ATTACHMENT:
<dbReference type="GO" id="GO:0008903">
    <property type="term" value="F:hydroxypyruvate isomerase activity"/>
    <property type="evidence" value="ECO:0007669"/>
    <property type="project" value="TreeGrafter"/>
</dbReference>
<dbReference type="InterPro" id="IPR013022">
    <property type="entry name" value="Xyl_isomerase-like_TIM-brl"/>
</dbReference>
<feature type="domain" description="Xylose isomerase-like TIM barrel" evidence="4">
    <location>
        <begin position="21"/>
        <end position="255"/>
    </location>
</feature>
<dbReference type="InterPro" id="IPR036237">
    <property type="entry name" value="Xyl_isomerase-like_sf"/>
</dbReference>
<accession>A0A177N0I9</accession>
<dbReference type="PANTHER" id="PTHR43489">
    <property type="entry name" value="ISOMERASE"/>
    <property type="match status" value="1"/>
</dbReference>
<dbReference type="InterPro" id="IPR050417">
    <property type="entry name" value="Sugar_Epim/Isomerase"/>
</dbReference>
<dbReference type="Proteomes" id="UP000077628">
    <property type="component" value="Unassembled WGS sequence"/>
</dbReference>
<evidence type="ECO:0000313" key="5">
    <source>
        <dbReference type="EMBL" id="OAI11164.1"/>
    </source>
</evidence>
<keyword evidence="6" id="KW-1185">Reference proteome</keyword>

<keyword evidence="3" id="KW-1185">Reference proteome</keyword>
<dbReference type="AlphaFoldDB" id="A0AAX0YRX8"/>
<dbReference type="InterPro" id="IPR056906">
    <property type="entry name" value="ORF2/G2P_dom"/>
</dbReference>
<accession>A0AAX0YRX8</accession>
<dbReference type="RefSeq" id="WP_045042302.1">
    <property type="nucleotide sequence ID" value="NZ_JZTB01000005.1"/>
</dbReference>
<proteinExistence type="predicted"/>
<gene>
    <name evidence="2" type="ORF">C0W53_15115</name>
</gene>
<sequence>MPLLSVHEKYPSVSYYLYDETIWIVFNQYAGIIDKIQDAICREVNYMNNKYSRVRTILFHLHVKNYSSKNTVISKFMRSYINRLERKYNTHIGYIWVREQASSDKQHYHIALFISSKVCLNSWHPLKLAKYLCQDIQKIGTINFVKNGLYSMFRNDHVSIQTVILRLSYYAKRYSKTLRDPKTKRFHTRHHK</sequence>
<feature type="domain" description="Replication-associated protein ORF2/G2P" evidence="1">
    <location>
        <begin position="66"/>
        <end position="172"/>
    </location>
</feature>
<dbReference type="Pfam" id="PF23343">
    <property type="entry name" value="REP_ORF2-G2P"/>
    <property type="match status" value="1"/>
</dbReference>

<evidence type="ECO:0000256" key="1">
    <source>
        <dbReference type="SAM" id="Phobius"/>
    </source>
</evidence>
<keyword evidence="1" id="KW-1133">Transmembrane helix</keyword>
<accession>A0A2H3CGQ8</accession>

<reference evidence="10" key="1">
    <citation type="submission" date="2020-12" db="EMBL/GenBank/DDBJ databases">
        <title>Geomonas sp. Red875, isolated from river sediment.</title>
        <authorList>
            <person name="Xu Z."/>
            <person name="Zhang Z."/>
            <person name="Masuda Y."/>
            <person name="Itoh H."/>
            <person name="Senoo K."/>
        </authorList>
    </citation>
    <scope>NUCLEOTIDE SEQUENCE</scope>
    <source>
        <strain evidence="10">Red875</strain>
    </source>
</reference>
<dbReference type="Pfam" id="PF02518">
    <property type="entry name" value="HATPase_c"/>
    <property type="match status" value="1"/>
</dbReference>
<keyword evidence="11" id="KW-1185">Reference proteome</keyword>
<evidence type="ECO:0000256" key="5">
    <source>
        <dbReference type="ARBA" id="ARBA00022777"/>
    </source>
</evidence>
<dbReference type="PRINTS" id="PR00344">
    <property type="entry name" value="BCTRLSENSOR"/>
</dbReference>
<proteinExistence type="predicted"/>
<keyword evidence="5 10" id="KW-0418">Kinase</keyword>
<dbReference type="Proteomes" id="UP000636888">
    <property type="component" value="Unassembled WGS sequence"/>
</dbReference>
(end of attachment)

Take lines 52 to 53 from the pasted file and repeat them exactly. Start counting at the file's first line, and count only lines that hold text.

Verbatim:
        <end position="172"/>
    </location>